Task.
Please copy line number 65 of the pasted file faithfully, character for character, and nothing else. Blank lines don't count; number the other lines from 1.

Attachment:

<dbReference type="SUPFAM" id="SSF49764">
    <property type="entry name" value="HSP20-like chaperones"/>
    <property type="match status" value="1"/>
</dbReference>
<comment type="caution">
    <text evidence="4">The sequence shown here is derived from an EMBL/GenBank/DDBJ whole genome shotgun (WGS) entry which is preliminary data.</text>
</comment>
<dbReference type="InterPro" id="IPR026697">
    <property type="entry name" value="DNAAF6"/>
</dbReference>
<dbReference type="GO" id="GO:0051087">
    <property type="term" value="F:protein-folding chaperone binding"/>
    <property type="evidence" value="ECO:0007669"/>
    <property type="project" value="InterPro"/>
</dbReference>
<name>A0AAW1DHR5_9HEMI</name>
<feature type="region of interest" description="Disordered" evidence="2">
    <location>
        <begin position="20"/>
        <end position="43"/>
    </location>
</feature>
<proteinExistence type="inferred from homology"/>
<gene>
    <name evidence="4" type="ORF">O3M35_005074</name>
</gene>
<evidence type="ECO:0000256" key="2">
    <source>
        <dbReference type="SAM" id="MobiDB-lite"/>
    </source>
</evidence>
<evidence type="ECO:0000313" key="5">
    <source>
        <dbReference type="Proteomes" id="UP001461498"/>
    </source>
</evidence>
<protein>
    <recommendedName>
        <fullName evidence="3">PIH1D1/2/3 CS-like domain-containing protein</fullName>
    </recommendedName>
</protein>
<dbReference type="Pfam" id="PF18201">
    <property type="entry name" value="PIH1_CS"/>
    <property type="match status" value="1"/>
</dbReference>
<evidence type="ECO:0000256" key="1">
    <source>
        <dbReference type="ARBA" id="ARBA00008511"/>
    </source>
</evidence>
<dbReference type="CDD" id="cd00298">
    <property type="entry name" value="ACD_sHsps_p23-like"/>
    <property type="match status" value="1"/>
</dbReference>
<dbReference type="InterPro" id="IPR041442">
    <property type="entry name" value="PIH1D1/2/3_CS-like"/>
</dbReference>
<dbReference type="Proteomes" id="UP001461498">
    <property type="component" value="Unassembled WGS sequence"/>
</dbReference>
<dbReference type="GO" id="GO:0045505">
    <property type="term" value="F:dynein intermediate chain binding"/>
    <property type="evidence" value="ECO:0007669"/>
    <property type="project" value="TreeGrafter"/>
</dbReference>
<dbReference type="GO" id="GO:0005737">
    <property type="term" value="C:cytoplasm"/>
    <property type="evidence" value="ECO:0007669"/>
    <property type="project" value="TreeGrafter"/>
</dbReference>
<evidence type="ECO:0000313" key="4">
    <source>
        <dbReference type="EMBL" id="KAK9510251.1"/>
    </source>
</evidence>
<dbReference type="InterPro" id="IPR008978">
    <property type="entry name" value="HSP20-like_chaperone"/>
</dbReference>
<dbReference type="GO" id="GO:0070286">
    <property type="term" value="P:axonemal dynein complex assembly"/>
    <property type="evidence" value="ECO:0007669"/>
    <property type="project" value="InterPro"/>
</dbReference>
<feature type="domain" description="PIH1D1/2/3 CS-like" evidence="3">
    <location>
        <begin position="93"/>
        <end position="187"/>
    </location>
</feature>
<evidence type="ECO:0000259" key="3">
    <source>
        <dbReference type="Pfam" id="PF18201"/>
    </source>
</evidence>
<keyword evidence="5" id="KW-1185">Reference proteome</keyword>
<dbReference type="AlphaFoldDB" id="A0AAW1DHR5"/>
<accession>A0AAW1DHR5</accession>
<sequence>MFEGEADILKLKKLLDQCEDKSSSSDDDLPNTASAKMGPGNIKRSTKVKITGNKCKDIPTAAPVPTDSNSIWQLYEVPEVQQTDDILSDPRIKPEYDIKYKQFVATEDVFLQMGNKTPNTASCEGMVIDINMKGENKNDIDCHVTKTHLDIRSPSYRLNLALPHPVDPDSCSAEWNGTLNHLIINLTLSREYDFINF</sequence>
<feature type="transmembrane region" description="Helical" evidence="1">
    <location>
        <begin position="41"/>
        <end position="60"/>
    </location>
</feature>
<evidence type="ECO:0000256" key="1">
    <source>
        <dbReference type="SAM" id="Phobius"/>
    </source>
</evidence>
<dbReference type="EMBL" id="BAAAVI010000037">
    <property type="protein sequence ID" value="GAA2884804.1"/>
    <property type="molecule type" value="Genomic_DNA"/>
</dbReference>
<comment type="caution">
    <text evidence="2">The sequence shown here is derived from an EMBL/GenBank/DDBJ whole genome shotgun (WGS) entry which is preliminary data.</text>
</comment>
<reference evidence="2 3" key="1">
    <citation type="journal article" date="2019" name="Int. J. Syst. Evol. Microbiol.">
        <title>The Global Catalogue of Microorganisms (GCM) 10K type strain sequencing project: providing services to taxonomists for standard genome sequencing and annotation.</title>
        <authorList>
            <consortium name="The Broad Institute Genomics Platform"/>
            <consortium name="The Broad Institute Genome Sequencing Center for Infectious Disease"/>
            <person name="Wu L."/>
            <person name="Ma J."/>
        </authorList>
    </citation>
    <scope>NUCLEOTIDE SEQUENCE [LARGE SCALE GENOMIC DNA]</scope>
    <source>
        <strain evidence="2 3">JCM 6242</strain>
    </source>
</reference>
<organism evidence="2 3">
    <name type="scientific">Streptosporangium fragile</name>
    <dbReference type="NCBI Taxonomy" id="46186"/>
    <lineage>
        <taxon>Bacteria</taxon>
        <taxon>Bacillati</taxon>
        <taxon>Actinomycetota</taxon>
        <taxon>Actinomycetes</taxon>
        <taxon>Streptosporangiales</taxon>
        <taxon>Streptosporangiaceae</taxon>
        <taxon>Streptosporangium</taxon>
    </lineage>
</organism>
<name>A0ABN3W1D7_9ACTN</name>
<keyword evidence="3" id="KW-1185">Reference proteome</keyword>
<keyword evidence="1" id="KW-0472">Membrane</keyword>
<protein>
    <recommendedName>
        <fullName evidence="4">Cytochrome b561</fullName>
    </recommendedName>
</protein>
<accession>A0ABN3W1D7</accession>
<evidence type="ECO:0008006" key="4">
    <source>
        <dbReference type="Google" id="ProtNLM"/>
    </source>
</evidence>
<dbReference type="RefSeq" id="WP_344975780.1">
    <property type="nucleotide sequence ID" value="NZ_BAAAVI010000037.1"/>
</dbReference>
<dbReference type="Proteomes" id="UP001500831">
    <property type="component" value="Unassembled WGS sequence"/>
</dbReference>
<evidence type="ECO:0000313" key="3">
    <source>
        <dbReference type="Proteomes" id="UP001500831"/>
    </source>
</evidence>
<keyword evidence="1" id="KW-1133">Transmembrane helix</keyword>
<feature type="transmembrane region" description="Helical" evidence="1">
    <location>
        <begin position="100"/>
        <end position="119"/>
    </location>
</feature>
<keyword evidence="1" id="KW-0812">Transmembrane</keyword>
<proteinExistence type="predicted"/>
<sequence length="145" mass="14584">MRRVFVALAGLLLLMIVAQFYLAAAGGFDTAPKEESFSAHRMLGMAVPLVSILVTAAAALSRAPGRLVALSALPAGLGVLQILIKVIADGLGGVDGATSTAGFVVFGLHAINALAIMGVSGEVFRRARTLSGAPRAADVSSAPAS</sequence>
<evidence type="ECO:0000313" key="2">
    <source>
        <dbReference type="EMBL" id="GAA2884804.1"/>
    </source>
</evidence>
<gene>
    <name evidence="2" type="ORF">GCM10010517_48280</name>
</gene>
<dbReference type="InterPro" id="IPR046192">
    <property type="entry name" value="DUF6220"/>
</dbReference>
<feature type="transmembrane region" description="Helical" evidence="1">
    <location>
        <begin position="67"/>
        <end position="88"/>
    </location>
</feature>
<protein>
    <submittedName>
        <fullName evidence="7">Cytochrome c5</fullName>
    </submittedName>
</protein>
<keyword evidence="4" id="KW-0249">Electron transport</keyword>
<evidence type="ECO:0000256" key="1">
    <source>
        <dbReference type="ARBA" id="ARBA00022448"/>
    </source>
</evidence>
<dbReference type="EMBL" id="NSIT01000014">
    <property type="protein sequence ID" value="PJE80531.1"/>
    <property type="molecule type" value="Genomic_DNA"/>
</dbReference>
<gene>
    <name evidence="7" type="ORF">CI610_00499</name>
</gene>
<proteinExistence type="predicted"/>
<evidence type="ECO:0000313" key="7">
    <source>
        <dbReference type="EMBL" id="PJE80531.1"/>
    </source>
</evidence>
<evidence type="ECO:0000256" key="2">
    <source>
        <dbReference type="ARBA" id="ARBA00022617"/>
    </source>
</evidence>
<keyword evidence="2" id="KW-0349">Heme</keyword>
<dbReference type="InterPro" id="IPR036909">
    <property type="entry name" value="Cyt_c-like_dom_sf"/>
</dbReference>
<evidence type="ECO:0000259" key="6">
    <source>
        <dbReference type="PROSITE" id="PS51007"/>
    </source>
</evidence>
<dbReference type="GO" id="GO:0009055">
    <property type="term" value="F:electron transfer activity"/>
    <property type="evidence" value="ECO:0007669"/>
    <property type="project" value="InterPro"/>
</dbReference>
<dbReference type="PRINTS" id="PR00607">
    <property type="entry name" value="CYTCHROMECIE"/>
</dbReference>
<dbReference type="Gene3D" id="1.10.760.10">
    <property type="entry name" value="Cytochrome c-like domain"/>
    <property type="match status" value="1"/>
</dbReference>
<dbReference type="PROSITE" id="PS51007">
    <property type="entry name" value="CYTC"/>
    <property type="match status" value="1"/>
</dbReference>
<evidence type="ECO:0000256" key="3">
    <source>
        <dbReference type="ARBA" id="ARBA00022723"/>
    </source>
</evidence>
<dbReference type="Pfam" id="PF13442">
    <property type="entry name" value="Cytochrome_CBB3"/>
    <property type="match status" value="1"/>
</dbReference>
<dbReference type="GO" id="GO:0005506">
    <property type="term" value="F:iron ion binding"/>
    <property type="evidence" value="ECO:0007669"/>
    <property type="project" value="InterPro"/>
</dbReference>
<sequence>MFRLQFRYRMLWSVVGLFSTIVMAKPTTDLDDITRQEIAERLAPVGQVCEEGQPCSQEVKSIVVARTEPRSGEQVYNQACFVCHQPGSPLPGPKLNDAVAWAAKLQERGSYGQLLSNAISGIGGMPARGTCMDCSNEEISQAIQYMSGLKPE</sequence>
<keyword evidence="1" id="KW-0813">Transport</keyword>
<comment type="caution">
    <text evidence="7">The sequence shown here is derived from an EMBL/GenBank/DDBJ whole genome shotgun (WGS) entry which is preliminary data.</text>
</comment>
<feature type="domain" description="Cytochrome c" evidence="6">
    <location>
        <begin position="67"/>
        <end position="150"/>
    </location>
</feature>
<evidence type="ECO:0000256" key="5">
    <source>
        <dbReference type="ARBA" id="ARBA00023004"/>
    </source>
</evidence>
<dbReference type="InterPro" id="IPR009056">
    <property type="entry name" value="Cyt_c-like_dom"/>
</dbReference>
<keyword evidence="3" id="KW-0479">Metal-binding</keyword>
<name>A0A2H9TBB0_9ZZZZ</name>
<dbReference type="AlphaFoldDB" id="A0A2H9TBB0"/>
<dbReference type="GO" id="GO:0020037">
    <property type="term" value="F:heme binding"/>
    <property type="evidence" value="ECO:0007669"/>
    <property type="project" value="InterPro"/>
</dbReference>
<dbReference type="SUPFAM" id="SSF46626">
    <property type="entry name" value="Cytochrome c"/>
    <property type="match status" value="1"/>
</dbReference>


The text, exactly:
</dbReference>